Interviewing Horse People: A Job Worth Having

Jun 10, 2011 - 10:17 AM
No matter how many international championships I attend, there's still an 8-year-old girl inside that thinks it's pretty cool to spend time with equestrian superstars like McLain Ward and Sapphire on a regular basis. Photo by Molly Sorge.

I vividly remember going on a trip to watch the Baltimore Jumper Classic (Md.) as a young Pony Clubber. There—I’ve instantly dated myself. The Baltimore Jumper Classic was a prestigious stop on show jumpers’ calendars in the early ‘80s, for our younger readers.

My friends and I rode horses with undistinguished pedigrees in local horse trials and Pony Club rallies. Qualifying for and competing in the national Pony Club rally was the pinnacle of our year; in our minds, it was the Olympics.

We lived on the Eastern Shore of Maryland, pretty distant from most major shows. We were aware there was a big, bad world of top-level competition out there beyond our horizons. We read our Chronicles religiously every week, after all.

But seeing a black-and-white image on a page is much different than witnessing an actual living and breathing famous rider or horse in action. Those gleaming, glamorous beasts looked like a different species than our scruffy, naughty creatures at home.

So when Katie Monahan (now Prudent) sat down in the row of seats in front of ours, our eyes got pretty wide. We were horse girls, so our reaction was much the same as what a young teenage girl would do these days if some pop star sat down (I hear there’s some kid named Justin something who is doing sort of well? Did I just date myself again?). We giggled, whispered, and eventually marshaled the courage to ask her for her autograph on our programs. She quite happily obliged our request and mercifully ignored our star-struck silliness.

I kept that program for years. If you had told me in those days that I would have Katie Monahan Prudent’s email and cell phone number, and that I would converse with her frequently, I quite honestly would not have known what to say. I probably would have used language that I wasn’t supposed to know at age 12.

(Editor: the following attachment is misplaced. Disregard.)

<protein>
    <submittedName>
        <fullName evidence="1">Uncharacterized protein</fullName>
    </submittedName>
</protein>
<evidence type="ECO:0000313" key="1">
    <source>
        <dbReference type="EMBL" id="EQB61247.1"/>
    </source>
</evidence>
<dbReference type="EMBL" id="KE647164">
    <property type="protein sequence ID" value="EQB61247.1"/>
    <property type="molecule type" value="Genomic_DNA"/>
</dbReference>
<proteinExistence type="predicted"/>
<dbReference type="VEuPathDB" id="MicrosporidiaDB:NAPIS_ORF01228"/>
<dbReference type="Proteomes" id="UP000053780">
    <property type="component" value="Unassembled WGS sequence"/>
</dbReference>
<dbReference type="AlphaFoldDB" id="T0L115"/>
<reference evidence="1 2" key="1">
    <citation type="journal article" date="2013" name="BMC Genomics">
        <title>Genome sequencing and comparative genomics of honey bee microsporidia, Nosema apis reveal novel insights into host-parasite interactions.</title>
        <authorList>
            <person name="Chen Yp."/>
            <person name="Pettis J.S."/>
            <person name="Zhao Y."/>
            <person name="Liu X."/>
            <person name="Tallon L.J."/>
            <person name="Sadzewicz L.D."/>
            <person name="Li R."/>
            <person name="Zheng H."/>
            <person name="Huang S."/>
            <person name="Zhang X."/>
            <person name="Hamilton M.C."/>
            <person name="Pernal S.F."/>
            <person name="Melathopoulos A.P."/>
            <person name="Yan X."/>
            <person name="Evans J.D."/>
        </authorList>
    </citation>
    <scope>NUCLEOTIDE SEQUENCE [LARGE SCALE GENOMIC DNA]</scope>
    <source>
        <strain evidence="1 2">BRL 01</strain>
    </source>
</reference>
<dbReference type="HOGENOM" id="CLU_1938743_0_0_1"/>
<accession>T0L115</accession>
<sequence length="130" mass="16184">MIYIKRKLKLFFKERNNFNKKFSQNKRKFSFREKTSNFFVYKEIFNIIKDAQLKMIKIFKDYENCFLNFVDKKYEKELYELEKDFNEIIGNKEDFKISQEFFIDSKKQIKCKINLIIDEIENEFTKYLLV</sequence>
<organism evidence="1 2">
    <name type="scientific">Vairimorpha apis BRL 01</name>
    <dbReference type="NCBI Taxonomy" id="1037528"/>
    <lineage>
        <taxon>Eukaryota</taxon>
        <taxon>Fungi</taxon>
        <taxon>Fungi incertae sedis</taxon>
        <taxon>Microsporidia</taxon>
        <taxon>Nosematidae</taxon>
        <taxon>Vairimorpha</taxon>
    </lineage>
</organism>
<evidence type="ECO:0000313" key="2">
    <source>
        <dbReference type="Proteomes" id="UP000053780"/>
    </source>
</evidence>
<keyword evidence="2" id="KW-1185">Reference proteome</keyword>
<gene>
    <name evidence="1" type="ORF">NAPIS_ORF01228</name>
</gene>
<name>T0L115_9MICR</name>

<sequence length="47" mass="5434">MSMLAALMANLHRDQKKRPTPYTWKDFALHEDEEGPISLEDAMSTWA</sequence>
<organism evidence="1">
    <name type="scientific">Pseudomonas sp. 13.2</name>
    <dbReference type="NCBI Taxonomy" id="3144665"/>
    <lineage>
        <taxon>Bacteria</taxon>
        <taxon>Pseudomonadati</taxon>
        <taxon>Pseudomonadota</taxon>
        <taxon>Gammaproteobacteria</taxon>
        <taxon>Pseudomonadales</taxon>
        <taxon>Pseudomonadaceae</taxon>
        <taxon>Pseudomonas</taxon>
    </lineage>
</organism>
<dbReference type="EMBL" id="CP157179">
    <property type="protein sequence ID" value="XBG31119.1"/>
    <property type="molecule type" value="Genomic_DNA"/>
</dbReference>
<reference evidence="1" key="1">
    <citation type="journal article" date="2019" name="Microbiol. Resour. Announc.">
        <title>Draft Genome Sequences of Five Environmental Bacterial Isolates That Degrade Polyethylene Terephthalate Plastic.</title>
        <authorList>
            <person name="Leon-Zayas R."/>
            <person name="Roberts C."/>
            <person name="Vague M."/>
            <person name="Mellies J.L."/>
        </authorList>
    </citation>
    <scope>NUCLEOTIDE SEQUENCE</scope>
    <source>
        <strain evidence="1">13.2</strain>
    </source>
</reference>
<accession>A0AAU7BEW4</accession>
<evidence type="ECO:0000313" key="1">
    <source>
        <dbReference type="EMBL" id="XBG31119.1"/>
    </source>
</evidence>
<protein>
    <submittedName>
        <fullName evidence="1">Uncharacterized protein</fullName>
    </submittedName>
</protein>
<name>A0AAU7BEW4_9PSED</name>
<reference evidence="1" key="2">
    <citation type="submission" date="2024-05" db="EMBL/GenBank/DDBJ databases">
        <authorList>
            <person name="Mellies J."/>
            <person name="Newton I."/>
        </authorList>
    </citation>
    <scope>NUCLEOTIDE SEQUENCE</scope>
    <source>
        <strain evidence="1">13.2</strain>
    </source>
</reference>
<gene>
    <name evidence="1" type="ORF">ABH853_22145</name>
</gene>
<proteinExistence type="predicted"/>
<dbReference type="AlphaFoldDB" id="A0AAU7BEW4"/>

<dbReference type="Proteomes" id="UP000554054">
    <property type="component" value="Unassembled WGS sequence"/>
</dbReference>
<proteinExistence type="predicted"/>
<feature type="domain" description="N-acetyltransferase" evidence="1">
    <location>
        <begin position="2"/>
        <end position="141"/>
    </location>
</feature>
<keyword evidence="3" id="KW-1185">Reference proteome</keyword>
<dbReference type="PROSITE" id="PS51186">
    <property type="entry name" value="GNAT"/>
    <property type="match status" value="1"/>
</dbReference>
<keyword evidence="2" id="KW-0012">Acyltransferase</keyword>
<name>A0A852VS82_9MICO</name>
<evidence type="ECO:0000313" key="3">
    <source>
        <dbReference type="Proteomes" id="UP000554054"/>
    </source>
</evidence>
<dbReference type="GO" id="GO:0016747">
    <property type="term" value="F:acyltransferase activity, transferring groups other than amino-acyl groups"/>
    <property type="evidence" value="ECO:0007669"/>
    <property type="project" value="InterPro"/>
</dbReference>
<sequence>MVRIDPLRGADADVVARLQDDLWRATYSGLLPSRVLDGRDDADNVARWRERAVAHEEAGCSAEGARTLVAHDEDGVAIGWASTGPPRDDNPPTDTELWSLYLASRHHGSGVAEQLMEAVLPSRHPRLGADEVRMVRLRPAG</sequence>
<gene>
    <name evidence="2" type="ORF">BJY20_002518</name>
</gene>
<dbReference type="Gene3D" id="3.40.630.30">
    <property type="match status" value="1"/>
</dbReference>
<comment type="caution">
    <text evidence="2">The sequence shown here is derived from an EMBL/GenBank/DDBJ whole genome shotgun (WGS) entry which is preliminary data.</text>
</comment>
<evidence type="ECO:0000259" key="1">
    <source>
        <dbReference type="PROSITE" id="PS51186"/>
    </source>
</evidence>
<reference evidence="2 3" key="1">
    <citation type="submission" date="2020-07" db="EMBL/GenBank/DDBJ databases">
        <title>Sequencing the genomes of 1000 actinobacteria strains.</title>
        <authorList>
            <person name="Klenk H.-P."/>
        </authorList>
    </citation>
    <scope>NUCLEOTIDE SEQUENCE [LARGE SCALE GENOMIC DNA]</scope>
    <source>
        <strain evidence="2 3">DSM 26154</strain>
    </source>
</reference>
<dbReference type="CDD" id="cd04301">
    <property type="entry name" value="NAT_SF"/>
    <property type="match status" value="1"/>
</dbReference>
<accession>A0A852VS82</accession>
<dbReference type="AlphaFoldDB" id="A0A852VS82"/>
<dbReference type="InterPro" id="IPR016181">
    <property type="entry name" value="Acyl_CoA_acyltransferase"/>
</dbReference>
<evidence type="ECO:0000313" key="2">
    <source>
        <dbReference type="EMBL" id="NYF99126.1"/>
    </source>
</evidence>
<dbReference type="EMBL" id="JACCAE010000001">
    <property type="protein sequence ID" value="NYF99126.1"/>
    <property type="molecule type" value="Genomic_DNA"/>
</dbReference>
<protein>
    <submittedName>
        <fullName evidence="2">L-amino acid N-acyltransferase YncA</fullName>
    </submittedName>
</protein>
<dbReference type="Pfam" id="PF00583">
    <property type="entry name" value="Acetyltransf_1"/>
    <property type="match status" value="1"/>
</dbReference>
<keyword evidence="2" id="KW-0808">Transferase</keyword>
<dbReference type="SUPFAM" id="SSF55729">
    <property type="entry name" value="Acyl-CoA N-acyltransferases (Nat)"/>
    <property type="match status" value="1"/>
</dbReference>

I’ve been on the Chronicle’s editorial staff, in one capacity or another, for 13 years now. Some days it’s a job like any other, with stress about deadlines, co-worker politics and frustration when things don’t go right. There are long, hot days in the sun lugging a heavy camera. There are days when the only way to ensure you get the interview you need is to wait outside the porta-pot your target just stepped into. (I won’t ever tell who that was. But I got the bloody interview.)

But then there are the days when I remember just how awesome my job is. Sometimes, it’s when someone tells me, with a look of wonder, that they can’t believe I work for the Chronicle and my job is going to horse shows. My ambivalence about it drops instantly. I smile to myself. “Yeah, it is pretty cool,” I admit.

Sometimes, it’s when I have an interview that tugs at my heart, or introduces me to a person who does remarkable things. Sometimes, it’s when I get to witness spectacular horses do amazing things on a regular basis—I’ve gotten to see most of Authentic and Sapphire’s big performances from the very start, and I feel very lucky for that. I once patted Baloubet du Rouet on the nose. And yes, sometimes it’s when I can pick up the phone, call a rider whose autograph I would have coveted 20 years ago, and have a quick chat.

But don’t get me wrong, I’m still very much that star-struck kid most of the time—I just hide it pretty well. I get to watch the nicest horses in the world do their thing. But I come home to my undistinguished, average horse that lives outside and gets huge amounts of enjoyment from seeing just how much mud he can coat himself in.

At the very heart of it, my job is to simply talk to people about their horses. And while it has its challenging moments (see you when you come out of that porta-pot), really, it’s not hard to get people to brag about their horses, is it? So, I’ve got it pretty easy. I just always remember that there’s a kid out there reading the magazine as intently as I did, poring over the pictures with just as much awe and admiration.

Molly Sorge

The Chronicle staff is always having adventures of one sort or another when we’re out traveling to bring you horse sport news coverage from around the world. In the Chronicle staff blog, we take the opportunity to share some of the more interesting behind-the-scenes stories of an equestrian journalist on assignment that you won’t find in the magazine.


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